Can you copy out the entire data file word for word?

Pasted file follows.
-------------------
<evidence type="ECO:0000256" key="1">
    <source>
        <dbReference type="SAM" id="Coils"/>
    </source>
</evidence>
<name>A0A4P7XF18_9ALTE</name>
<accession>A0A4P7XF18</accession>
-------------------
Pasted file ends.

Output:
<evidence type="ECO:0000256" key="1">
    <source>
        <dbReference type="SAM" id="Coils"/>
    </source>
</evidence>
<name>A0A4P7XF18_9ALTE</name>
<accession>A0A4P7XF18</accession>